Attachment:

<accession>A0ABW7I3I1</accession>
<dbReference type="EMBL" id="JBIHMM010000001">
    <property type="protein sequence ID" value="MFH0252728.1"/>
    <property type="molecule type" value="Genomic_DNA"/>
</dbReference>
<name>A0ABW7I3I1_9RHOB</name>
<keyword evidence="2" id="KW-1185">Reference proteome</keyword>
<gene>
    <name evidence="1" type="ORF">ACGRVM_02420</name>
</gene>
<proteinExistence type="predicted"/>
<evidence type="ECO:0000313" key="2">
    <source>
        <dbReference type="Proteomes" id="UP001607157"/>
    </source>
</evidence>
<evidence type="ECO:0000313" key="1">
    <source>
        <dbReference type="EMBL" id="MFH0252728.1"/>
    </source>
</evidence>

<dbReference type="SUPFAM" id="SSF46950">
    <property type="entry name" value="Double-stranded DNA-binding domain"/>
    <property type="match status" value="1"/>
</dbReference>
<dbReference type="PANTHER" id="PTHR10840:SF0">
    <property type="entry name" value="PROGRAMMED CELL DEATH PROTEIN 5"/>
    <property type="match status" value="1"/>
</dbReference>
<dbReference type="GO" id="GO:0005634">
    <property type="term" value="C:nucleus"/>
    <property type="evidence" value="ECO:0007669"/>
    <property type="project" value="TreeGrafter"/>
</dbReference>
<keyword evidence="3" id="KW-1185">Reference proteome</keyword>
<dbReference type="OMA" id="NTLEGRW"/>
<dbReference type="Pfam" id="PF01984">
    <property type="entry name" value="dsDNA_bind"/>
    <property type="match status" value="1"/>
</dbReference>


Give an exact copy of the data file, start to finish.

<accession>A0ABW7I3I1</accession>
<dbReference type="EMBL" id="JBIHMM010000001">
    <property type="protein sequence ID" value="MFH0252728.1"/>
    <property type="molecule type" value="Genomic_DNA"/>
</dbReference>
<name>A0ABW7I3I1_9RHOB</name>
<keyword evidence="2" id="KW-1185">Reference proteome</keyword>
<gene>
    <name evidence="1" type="ORF">ACGRVM_02420</name>
</gene>
<proteinExistence type="predicted"/>
<evidence type="ECO:0000313" key="2">
    <source>
        <dbReference type="Proteomes" id="UP001607157"/>
    </source>
</evidence>
<evidence type="ECO:0000313" key="1">
    <source>
        <dbReference type="EMBL" id="MFH0252728.1"/>
    </source>
</evidence>

<dbReference type="SUPFAM" id="SSF46950">
    <property type="entry name" value="Double-stranded DNA-binding domain"/>
    <property type="match status" value="1"/>
</dbReference>
<dbReference type="PANTHER" id="PTHR10840:SF0">
    <property type="entry name" value="PROGRAMMED CELL DEATH PROTEIN 5"/>
    <property type="match status" value="1"/>
</dbReference>
<dbReference type="GO" id="GO:0005634">
    <property type="term" value="C:nucleus"/>
    <property type="evidence" value="ECO:0007669"/>
    <property type="project" value="TreeGrafter"/>
</dbReference>
<keyword evidence="3" id="KW-1185">Reference proteome</keyword>
<dbReference type="OMA" id="NTLEGRW"/>
<dbReference type="Pfam" id="PF01984">
    <property type="entry name" value="dsDNA_bind"/>
    <property type="match status" value="1"/>
</dbReference>